A second method—theoretically—involves using the whip or stick more harshly, moving from a tap to a thump, to multiple whacks. We are definitely not going to do that! The whole idea with brain-based horsemanship is to keep the horse calm, positive, and motivated. And to use the human brain’s capacity for thought instead of the body’s capacity for force.

So I like option three. You’ve already taught the horse to keep a spatial distance from you, to respect your bubble. Put that knowledge to use by taking a step toward the horse’s left shoulder. If that doesn’t work, try again with a bigger, more assertive step. Add direct eye contact into the mix.

Prey brains consider eye contact to be a warning. It says, “I am a predator, you need to move away from me.” I tried this with True, and Mr. Stubborn immediately moved his front feet to the right. I praised and stroked him. He very quickly learned that this maneuver was different from the standstill exercise, and he never appeared to become confused between the two.

But what if your little stinker still won’t move? Take a second step, right in to her shoulder. Push her shoulder with your body until she steps to the right. It won’t take much push. Then praise, stroke, reset with some walking, and try again.

After one or two sessions, she’ll have the right idea.

I stuck with these turns on the haunches for about two weeks before suggesting to True that turns on the forehand also exist. Once you’ve taught the shoulders to move independently, the hips are easier.

For that lesson, just place the horse in a standstill, walk to her left hip, and tap or step toward the hip until she moves her right hind leg away from you. If necessary, at first, push slightly with your hand against her left hip. When she moves away, be sure to praise and stroke! It’s important to let horses know not only what the wrong behavior is, but also what the right behavior is. 

From here, you can practice moving shoulders and hips in arena corners, back and forth along the rail, and eventually from the saddle. Under saddle, start in the arena corners and work gradually to turns on the forehand and haunches out in the open part of an arena or field. Baby steps win the race!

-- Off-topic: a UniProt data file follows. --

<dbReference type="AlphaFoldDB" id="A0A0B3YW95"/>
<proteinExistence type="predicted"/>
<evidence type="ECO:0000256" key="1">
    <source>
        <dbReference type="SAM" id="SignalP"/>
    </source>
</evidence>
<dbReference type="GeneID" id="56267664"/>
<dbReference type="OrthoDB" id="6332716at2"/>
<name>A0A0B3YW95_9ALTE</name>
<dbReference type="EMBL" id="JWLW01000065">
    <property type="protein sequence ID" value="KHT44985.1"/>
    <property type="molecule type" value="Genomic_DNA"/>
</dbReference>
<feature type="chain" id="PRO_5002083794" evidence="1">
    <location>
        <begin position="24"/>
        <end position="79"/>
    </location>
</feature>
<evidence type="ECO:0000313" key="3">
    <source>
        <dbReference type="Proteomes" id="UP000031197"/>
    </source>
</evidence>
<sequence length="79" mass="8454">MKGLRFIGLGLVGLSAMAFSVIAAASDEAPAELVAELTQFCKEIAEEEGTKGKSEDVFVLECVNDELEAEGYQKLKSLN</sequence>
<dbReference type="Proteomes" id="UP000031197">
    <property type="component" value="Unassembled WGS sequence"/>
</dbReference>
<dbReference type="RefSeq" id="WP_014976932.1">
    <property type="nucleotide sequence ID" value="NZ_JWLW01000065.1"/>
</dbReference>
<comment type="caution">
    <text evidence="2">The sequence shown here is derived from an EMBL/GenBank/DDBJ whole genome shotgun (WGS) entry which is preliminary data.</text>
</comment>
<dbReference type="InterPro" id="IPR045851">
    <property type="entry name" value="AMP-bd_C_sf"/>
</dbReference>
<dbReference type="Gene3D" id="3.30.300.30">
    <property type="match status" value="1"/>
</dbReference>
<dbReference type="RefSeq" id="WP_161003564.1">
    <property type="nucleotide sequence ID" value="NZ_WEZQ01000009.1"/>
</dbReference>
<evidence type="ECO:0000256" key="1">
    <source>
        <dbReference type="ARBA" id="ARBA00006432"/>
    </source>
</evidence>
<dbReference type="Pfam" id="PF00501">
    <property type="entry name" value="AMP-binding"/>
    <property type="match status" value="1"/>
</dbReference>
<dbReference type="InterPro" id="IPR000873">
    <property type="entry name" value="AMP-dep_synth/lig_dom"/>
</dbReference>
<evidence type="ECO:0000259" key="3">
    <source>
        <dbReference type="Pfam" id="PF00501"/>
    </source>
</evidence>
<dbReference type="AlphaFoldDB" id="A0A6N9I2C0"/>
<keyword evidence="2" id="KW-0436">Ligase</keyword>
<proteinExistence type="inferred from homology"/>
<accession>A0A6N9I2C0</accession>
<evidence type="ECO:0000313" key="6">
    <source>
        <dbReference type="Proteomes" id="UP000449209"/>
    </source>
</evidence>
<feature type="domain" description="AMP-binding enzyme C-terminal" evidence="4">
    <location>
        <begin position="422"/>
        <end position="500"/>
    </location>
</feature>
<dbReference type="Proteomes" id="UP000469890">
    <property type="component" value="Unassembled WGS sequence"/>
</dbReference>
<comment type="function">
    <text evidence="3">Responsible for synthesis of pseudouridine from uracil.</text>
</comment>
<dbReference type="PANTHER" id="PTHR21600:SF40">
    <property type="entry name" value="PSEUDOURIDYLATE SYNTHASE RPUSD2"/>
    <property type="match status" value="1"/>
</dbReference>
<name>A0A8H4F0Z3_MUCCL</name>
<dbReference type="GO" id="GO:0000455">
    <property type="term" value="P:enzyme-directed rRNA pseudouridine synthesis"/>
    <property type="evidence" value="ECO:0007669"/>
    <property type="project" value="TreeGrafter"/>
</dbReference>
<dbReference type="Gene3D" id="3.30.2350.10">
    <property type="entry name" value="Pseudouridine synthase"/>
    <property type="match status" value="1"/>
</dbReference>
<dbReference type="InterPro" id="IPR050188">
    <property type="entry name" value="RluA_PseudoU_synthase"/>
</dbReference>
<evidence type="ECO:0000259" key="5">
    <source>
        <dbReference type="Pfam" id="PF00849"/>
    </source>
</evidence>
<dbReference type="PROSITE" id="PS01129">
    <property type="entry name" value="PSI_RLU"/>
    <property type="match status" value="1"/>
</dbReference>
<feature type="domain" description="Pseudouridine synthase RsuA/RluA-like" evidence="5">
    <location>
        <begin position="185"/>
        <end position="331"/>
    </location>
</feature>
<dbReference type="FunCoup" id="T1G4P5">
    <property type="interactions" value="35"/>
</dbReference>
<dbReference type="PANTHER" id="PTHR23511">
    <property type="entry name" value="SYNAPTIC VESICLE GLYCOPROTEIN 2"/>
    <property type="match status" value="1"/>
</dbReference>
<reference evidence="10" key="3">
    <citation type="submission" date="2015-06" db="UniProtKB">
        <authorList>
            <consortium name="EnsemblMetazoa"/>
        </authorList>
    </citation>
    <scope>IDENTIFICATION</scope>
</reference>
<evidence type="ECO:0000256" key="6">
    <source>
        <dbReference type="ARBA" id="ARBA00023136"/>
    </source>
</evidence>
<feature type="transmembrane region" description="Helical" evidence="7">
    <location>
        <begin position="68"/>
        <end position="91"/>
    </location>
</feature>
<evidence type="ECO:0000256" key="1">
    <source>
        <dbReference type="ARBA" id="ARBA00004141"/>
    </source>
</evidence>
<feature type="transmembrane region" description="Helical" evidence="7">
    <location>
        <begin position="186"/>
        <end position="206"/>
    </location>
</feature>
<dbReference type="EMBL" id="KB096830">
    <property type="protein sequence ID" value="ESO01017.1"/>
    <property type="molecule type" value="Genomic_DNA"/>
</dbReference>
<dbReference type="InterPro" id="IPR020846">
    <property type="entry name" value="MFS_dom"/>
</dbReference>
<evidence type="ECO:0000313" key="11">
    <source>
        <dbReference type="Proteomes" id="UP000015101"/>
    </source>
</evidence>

Why bother with all this? Because it’s the start of lateral movement in the horse’s training. Many equine performance maneuvers in reining, jumping, and dressage, for example, require lateral movement—shoulder-ins, leg yields, half passes, side passes, canter pirouettes, and spins, to mention only a few.

And these moves are not just for dressage competition.

I use shoulder-ins to reset a quality jumping canter in corners on a hunt course, side passes for trail horses to traverse log obstacles in rough country, and leg yields to straighten the gallop or reverse lines in a reining pattern.

They can also be used to supple any horse’s body, creating greater flexibility in the horse’s muscles and joints. 

Lateral movement also allows you to teach your horse a number of important basic skills—to pay attention to you, to yield to your body on the ground, to learn that physical aids have meaning, to understand that humans and horses can communicate using body language, and to give you your spatial safety bubble.

Good luck, and happy riding!

More on ground work:

Brain-Based Horsemanship is a weekly column that chronicles Janet Jones, PhD, and her journey with True, a Dutch Warmblood she trained from age three using neuroscience best practices. Read more about brain-based training in Jones’ award winning book Horse Brain, Human Brain.

A version of this story originally appeared on It is reprinted here with permission.